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When he’s confronted by skeptics who doubt the possibility of ghosts, Patrick Doyle has a ready response. “I’m very much a skeptic as well,” says Doyle, who is one of two paranormal investigators featured on the Syfy series, “Ghost Mine.”
“I think you have to be honest with yourself and be a skeptic to be in the paranormal field,” says the 42-year-old. “You’re always questioning.” But for those who scoff at the concept of paranormal activity, Doyle says this: “I’d ask them first, have you had something that happened to you, heard something, seen something, that you can’t explain?”
Doyle has, and it’s those experiences that led him to his fascination with eerie phenomena. He continues to pursue his passion in Season 2 of “Ghost Mine,” which premieres tonight on Syfy.
In Season 1 of the series, viewers met Doyle and his fellow sleuth Kristen Luman, who studied paranormal psychology at Portland State University.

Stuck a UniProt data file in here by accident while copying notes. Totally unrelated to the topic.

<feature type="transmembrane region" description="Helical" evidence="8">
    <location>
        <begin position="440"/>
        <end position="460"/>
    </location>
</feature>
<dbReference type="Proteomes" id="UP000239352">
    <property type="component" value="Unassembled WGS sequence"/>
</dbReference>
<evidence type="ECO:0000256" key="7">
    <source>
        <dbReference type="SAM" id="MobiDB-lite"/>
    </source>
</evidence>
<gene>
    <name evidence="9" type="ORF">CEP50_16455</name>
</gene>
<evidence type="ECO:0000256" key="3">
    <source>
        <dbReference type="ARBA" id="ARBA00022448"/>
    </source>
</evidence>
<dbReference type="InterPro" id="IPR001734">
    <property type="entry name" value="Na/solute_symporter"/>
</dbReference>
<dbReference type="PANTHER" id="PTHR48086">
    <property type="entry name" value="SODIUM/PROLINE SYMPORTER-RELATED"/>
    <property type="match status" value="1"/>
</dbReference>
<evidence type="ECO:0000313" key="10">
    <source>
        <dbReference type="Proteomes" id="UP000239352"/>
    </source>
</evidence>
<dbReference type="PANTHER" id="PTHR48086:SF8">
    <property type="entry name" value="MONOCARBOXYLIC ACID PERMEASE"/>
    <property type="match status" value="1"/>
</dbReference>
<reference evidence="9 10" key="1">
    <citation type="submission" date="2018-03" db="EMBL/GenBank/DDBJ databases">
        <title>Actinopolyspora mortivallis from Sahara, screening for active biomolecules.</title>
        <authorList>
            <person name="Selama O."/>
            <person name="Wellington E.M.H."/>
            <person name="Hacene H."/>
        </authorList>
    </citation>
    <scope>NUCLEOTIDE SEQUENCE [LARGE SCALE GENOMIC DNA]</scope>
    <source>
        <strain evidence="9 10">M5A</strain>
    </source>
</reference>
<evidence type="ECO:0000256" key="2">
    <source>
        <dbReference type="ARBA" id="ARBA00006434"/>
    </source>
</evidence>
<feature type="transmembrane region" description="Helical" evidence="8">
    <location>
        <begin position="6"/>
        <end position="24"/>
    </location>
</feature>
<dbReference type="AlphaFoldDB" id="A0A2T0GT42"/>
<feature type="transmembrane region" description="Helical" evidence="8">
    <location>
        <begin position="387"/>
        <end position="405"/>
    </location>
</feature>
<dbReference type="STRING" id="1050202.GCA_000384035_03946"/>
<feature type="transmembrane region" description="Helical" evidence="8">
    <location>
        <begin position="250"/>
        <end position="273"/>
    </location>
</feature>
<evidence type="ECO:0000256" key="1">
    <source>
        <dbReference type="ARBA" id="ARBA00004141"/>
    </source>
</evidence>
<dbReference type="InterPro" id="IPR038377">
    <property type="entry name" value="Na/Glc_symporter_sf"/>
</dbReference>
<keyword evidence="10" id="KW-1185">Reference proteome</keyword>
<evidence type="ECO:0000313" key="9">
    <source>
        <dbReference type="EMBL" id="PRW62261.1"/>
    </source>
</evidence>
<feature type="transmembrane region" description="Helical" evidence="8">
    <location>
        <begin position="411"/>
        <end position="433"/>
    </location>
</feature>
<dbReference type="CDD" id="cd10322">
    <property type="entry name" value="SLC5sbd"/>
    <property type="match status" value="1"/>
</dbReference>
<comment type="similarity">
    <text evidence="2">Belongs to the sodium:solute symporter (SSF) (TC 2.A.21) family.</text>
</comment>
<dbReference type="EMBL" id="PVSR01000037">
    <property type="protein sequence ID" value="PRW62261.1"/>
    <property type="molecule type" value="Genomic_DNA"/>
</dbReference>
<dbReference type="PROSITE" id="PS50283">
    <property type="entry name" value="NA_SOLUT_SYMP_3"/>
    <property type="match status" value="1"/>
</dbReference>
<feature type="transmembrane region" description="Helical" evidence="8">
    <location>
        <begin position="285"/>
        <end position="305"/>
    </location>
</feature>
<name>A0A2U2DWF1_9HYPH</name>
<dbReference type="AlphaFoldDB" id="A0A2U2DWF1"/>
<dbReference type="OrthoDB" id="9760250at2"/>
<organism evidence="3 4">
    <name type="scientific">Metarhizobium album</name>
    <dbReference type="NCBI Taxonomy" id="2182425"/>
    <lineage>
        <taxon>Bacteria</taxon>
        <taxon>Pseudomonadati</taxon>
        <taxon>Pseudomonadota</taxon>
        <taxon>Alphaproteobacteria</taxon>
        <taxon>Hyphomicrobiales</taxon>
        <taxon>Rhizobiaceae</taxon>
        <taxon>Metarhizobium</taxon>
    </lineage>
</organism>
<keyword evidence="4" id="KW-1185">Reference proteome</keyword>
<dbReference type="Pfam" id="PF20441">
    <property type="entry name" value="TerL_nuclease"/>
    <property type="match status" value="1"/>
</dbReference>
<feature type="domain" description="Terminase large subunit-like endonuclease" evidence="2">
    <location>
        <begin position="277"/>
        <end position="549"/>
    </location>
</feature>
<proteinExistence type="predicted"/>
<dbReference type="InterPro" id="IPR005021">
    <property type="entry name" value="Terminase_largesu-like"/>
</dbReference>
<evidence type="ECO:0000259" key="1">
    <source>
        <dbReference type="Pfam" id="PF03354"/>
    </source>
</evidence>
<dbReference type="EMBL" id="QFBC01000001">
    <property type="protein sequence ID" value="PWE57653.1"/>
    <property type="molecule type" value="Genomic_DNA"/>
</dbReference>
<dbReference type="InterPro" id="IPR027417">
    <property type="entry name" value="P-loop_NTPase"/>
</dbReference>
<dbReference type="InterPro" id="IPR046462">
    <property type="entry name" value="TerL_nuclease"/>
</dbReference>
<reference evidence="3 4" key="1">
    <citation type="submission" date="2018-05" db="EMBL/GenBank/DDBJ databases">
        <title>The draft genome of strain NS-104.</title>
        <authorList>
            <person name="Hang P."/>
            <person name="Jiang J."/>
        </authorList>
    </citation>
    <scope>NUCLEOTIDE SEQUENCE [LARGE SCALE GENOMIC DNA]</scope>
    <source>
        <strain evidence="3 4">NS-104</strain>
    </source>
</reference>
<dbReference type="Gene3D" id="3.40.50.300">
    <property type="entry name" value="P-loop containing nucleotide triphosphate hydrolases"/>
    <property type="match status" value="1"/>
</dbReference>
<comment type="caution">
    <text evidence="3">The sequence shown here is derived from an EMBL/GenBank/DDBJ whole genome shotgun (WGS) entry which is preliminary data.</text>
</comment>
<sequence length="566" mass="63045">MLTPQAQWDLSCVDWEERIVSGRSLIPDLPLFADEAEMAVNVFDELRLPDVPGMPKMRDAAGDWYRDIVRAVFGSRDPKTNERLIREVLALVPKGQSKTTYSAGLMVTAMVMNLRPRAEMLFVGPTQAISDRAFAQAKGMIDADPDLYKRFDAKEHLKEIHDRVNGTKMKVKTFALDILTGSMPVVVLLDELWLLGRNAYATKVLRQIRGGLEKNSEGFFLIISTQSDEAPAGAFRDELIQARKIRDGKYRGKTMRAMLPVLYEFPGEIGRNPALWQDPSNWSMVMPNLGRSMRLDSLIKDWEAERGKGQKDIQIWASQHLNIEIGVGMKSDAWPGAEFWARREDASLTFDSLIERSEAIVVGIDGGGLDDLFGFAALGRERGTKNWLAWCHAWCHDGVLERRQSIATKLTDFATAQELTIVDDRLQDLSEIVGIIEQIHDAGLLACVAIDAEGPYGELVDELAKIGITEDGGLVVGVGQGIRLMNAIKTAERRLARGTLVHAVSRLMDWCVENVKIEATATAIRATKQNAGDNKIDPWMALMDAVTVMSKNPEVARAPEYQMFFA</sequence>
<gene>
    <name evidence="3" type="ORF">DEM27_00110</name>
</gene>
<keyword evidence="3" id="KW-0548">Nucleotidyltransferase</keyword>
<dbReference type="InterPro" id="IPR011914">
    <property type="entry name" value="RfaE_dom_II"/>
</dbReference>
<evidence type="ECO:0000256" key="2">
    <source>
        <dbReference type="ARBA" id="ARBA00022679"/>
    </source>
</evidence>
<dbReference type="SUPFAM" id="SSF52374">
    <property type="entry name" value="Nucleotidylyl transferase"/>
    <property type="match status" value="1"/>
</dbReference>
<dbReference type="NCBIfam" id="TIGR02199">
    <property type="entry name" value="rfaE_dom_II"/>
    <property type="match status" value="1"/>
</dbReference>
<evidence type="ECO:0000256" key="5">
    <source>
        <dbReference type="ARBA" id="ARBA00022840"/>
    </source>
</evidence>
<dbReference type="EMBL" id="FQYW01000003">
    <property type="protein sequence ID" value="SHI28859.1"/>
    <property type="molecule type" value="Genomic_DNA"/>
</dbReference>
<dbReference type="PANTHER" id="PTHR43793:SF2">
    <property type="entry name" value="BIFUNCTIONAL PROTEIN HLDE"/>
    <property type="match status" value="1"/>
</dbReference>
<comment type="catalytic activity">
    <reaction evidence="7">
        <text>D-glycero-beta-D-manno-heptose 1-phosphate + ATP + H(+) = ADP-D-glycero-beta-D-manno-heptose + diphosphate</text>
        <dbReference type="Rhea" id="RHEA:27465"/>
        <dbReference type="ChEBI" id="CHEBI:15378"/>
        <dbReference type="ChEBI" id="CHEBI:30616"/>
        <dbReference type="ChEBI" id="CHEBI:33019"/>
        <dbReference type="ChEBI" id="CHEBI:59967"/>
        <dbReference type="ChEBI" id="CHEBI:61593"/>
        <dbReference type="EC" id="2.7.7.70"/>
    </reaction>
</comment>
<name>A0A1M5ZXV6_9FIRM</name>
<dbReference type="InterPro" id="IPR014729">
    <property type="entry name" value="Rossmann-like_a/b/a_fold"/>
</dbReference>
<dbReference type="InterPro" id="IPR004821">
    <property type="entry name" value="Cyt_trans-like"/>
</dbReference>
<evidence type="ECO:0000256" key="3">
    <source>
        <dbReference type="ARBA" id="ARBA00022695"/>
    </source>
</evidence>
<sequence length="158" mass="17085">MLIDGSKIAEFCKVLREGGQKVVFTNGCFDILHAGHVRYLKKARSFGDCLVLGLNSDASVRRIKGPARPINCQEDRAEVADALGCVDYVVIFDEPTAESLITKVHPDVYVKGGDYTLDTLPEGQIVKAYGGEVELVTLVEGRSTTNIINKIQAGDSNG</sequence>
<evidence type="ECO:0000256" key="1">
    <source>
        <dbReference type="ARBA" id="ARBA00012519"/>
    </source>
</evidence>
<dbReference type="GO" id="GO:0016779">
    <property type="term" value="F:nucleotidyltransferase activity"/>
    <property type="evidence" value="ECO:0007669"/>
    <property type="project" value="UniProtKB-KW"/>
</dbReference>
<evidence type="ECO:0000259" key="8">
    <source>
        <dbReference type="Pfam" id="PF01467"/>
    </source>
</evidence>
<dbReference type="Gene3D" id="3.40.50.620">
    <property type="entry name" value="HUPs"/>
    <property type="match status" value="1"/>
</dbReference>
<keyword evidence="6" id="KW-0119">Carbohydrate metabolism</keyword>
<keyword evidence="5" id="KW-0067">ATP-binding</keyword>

These two accompanied a crew of miners working the Crescent Mine, near Sumpter, Ore., who were trying to find gold. Doyle and Luman, by contrast, were on the hunt for evidence of ghostly activity supposedly associated with the mine.
“It’s a lot more dangerous this year,” says Doyle, who worked on the series for the past three months. “We discovered a new tunnel, and some of the questions from last year are answered. But what makes this different from all the other ghost shows out there is we are dealing with cave-ins, and bad timber shifting, and bad air. There were a few times where I honestly thought I was going to die.”
Doyle traces his fascination with the paranormal back to when he was a 7-year-old.
“I was living in a town outside of Chicago, and I was a latchkey kid at the time,” he recalls. He got home from school, and was playing video games, then heard a noise in the basement.
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